In his new essay collection, ‘A Little Devil in America: Notes in Praise of Black Performance,’ award-winning poet, cultural critic, and BAM Guest Curator at Large Hanif Abdurraqib examines the history of Black performance in the U.S. It was Abdurraqib’s unique approach to music criticism in general that sparked the interest of BAM’s artistic director, David Binder, who sought Abdurraqib out for the role.
“He writes about so many different kinds of artists, who cross all different genres and styles,” said Binder. “It’s pretty rare that you find someone in music who crosses so many genres. He doesn’t just write a piece about Bruce Springsteen or A Tribe Called Quest – he’s writing about how Bruce Springsteen or A Tribe Called Quest illuminate the world in which those artists are making their work.”
While the names of artists he plans to showcase are still under wraps, Abdurraqib is excited about the opportunities presented by BAM’s diverse network of performance and rehearsal spaces.
“They have so many different physical spaces, and access to so many different physical spaces,” Abdurraqib told Bklyner. “And with that, there’s a type of freedom – there’s a malleability that could really come to life.”
Abdurraqib plans to give artists as much of that freedom as possible.
“I’m not a director – I’m just someone who’s a fan of musicians and a fan of music-makers and a fan of visual artists,” he said. “So it really behooves me to say ‘I would love to see you do something’ and then get out of the way and let that person make it happen. It’s all a work of trust.”
What Abdurraqib will do for BAM, Binder explained, “is expand our curatorial view, and to help us think about music in the context of bigger cultural conversations.” Abdurraqib, along with BAM’s other Guest Curator at Large, Larry Ossei-Mensah, “are pushing the boundaries of what the conversations are that we’re having,” said Binder, by bringing in new artists and artistic disciplines.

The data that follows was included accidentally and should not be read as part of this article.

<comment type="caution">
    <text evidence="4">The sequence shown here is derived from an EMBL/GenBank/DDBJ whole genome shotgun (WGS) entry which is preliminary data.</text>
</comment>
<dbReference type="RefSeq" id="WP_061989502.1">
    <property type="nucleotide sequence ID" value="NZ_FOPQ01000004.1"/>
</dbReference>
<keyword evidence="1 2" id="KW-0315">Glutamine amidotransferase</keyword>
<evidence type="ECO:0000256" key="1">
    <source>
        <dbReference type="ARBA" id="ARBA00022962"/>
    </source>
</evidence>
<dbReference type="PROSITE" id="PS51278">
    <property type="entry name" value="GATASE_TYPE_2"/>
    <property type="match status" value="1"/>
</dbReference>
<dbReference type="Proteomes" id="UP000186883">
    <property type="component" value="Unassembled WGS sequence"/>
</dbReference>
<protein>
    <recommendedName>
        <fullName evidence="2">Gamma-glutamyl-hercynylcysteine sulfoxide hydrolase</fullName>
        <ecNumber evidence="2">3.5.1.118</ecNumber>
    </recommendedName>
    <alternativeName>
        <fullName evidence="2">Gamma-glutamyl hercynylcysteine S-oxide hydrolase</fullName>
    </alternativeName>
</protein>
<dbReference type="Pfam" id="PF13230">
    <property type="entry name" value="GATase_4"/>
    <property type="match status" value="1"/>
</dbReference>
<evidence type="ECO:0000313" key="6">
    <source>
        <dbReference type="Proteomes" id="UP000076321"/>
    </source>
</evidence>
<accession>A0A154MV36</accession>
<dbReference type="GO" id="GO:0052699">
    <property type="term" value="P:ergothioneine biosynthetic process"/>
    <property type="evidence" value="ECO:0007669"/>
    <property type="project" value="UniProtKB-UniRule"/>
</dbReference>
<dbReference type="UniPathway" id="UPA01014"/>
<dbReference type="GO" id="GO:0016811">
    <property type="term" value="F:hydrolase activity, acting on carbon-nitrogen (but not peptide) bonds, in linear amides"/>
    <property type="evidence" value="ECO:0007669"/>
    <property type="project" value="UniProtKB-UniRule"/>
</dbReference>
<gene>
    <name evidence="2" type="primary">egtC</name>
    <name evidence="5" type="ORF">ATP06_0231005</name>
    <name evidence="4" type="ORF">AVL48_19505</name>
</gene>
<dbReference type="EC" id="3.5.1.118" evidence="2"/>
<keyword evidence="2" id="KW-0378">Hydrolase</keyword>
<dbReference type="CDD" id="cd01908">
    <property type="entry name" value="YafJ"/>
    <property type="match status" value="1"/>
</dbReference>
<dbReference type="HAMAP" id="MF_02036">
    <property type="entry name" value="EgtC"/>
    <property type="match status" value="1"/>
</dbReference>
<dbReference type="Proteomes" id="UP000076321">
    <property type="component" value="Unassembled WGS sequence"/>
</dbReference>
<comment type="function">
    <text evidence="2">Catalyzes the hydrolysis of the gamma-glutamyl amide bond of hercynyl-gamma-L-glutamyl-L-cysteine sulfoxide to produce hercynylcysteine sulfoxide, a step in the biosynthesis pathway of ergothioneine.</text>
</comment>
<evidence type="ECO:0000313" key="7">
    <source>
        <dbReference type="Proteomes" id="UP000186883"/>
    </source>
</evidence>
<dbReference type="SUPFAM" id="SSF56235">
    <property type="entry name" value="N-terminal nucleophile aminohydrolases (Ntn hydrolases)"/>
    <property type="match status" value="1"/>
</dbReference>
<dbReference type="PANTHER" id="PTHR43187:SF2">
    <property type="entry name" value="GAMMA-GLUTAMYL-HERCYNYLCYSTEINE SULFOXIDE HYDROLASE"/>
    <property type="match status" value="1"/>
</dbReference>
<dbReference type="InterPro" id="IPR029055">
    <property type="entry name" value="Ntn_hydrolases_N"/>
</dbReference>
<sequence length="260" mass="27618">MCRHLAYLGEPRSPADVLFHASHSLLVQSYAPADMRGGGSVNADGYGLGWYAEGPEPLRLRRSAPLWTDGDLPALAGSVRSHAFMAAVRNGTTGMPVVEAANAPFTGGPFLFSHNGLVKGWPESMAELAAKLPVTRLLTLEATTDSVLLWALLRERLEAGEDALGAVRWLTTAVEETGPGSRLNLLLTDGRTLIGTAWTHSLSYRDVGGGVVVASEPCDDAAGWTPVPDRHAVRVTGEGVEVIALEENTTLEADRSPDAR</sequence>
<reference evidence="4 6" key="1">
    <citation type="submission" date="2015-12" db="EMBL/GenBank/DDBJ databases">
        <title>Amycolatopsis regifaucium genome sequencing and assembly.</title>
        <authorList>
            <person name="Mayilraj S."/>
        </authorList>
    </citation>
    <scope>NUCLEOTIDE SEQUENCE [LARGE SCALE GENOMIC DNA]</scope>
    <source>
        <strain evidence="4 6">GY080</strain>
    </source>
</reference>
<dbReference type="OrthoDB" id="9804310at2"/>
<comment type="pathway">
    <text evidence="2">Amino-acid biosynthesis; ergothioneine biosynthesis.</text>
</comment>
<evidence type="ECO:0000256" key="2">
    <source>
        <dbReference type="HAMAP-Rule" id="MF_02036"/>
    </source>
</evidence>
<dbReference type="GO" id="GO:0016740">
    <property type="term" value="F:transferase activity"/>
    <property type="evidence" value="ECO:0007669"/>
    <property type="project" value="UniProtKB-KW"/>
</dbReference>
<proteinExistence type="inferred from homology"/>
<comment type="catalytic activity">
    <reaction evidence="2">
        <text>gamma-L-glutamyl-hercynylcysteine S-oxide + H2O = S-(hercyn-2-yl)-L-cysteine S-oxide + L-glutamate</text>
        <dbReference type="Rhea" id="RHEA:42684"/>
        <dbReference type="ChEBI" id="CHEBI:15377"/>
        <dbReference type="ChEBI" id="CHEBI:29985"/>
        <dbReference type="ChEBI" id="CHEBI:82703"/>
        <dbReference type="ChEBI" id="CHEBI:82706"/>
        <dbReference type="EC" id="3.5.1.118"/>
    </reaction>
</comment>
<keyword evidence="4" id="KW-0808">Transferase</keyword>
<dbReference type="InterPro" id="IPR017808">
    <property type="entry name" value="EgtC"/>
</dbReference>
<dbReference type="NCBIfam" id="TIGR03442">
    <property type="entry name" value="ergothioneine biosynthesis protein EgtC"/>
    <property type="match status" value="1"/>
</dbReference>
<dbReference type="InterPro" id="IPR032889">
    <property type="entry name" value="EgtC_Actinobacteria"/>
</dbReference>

One of these conversations centers on the idea of futurism; Abdurraqib’s work is featured in the book ‘Black Futures‘ by Kimberly Drew and Jenna Wortham, a collection of work from Black creators centered on the idea of present and future possibility for Black people.
“I’ve been thinking about the future,” Abdurraqib told Bklyner. “And futurism. And performances that feel as though they are mapping out the unknown world in which Black people are still living and thriving. To bring that to the stage in whatever way possible.”
Being included in the BAM lineup presents a particularly valuable opportunity for Black performers, Abdurraqib said.
“These really adventurous and thoughtful Black performers are eager for a space like BAM, because it allows them real creative freedom to do some things that they otherwise might not be able to do on a different stage, in a different place.”
While nothing is official yet, Abdurraqib is hoping to schedule performances starting in late summer or early fall, he said. The process of planning has been somewhat nerve wracking, due to the pandemic.
“It’s been anxiety-inducing because of the uncertainty of what the future of live music is gonna be. And so it’s hard to plan because of that.”
While BAM is currently planning a variety of programming in outdoor spaces throughout Brooklyn, the hope, Binder said, is “to get back onto our stages as soon as we can.”
Anyone anxiously anticipating the return of BAM’s live shows can look forward to outdoor programs like Influences, a modern dance performance on ice, in April; 1:1 Concerts, a one-on-one musical experience, in May; a production of playwright Aleshea Harris’ new play, What to Send Up When It Goes Down, and a series of installations from multimedia storytelling company Pop-Up Magazine, both in June; and the U.S. premiere of interactive public art piece Arrivals + Departures by artist duo YARA + DAVINA, open now until April 11th. Programming will take place in locations across Brooklyn, and will adhere to COVID-19 safety protocols.